June 4, 2023

Landry: Playbook in hand, Plamondon enjoys time w/ Als


You know what they say about those times when you’re having fun. Sabrina Plamondon is enjoying her time with the Montreal Alouettes at training camp, and she is certainly experiencing the sense that the days are rocketing by like a wide receiver on a fly pattern.

Plamondon is in the final stretch of immersing herself in all things football with the Alouettes as a participant in the Women In Football Program, presented by KPMG, and she is enjoying the experience immensely.

“It’s been amazing,” said the 26-year-old native of Quebec City. “It’s almost the end already. I didn’t realize that time was moving so fast.”

The former University of Montreal Carabins rugby player joined the Alouettes in time for the CFL Draft in early May and has been with the team since, on hand to learn the front office ropes. She’s getting her crash course in that world, but not just it exclusively. That’s by design, she says. Afforded the chance to get inside at a pro football training camp, Plamondon has set out to cast her line in as many football ponds as she can.

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“I came in with the mindset that I wanted to learn as much as possible,” said Plamondon, who holds a degree in finance, and is nearing completion of her master’s in industrial engineering.

She’s bitten off all that she can chew while with the Als and is grateful for the chance to learn about a wide range of things over these last few weeks.

“We have a new president, a new coach, a new owner,” she says. “To be able to see first-hand how they were laying the foundation of this new era of football in Montreal was super interesting.

“For me it was a great learning opportunity,” she added. “I was trying to be a sponge with anyone I could meet with.”

And she’s met with plenty. Maybe everyone. Reporting to Éric Deslauriers, the team’s senior director of football operations as well as Allyson Sobol, the Alouettes’ football operations manager/coordinator, Plamondon has been learning about the team’s contract management principles and operational logistics while seeing, through Sobol, what possibilities might lie ahead.

“I report directly to Allyson Sobol, which has been great because it’s another woman in football,” said Plamondon. “So seeing a (role) model right in front of me is great.”

One of the great eye-openers, Plamondon says, has been gaining an understanding of how the finance and business aspects of a football team impact that team’s roster decisions.

The Alouettes have been very accommodating and that has made the organization a comfortable fit for Plamondon. “I ask a lot of questions and I’m a bit curious,” she said. “So for me, it’s a perfect mix.”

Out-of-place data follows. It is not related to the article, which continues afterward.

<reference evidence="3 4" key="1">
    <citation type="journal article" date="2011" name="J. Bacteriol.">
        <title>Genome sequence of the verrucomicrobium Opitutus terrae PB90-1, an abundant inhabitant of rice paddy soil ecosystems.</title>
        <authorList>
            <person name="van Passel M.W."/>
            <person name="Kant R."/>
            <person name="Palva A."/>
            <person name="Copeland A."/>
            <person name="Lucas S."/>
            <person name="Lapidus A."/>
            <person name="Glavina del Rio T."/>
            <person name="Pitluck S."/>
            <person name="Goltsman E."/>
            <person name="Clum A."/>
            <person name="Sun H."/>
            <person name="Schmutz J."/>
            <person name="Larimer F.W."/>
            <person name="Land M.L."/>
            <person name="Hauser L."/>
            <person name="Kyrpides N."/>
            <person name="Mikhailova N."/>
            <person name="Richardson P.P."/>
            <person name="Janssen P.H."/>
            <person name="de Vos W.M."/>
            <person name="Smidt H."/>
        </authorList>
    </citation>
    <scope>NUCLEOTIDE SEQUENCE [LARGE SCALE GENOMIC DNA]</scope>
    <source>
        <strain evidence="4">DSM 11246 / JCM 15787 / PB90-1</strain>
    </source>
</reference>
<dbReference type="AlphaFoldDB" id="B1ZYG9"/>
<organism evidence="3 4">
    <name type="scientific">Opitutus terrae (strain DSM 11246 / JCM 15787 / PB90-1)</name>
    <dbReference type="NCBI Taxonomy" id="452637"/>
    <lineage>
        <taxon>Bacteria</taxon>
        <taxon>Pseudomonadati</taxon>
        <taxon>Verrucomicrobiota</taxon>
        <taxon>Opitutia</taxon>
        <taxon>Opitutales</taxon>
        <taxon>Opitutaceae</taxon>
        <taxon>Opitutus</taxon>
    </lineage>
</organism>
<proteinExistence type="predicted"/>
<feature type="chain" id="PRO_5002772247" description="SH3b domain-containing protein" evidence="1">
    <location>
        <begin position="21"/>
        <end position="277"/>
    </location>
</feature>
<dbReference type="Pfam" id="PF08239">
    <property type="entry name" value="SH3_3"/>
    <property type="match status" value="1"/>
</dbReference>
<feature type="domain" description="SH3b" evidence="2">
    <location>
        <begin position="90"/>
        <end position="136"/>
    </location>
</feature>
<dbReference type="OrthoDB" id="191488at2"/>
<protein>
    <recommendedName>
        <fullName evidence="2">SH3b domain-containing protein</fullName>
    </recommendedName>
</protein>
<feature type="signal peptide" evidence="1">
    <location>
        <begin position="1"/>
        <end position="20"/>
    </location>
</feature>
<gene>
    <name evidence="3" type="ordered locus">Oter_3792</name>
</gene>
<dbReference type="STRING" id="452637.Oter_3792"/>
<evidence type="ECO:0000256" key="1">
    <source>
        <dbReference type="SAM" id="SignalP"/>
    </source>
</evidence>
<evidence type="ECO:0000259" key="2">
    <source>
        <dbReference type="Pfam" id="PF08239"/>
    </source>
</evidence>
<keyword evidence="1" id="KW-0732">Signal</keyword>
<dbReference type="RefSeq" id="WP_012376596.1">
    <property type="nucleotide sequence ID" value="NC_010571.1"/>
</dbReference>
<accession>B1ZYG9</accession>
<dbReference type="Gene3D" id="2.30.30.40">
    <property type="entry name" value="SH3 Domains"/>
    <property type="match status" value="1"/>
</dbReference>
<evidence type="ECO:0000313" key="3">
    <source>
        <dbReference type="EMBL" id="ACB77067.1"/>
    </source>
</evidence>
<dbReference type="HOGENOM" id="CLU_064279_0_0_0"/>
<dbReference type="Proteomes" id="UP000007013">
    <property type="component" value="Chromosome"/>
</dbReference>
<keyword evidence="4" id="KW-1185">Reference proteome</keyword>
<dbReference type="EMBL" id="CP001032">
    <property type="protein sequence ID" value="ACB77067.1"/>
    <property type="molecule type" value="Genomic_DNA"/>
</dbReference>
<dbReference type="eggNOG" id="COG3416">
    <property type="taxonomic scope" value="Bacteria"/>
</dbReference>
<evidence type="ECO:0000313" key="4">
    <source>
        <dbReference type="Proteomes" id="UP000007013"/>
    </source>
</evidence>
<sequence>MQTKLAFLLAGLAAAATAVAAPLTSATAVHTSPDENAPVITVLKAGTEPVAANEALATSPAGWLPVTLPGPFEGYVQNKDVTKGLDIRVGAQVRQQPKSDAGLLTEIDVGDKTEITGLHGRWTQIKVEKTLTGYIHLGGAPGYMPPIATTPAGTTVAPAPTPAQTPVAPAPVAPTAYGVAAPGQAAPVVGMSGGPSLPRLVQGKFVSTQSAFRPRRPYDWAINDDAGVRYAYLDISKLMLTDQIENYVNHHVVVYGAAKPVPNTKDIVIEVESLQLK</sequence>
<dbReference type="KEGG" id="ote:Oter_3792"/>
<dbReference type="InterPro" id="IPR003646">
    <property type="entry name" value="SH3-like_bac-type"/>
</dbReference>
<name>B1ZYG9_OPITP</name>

In her time with the Als, Sabrina Plamondon has worked in every facet of the organization that she could (MontrealAlouettes.com)

Beyond the front office lessons, Plamondon has been making the rounds into a few other areas, some that get her a little closer to the action. “I helped the video guys during the game,” she said of last week’s pre-season match-up in Ottawa, “and I was also able to help people in communications.”

She’s spent some time with the coaches, too, scoring a pretty good coup along the way. “I got the offensive playbook,” she says a bit triumphantly, “and from time to time I’m reading it.”

While Plamondon is excited about her future in football, she can’t say exactly what path she’ll take. It sounds, actually, like she is open to a number of possible directions, but her draft night experience with the Als might provide some insight as to where she ultimately ends up.

“I would like to work in a front office role,” she says, “but I don’t know which one yet. “Something I wish I could do, ultimately, is to be able to say I could make the decision on a player. I could draft for an organization.”

With her experiences at Montreal’s training camp soon coming to an end, Plamondon is reflective about what she loves about football, particularly the fusing of the talents and personalities of so many people from so many backgrounds in order to be successful. It’s only been cemented by her time with the Als.

“Football is 45 people and everyone has a specific role to play in a victory,” she said of the players on the field. “But there’s so many more parts in how to create a winning culture in football and that was one of the things that really interested me. A sport where there were so many combinations that were required to create a winning culture.”

Plamondon is one of nine women who’ve been taking part in the Women In Football Program, one assigned to each CFL team. As the program wraps up a successful second year, she says she can vouch for its value and she would encourage women to apply when the program hits year three, in 2024.

“I would tell them if they’re passionate, if they’re persistent, to just embrace the opportunity and try to learn as much as possible.” she said.

Immersing oneself in the experience at hand seems to be something that Sabrina Plamondon is pretty good at, and she has some simple advice for those who want to learn something, to explore something.

“Ask for it,” she says. “People are willing to share.”

Hey, that’s probably how she ended up with a playbook, right?

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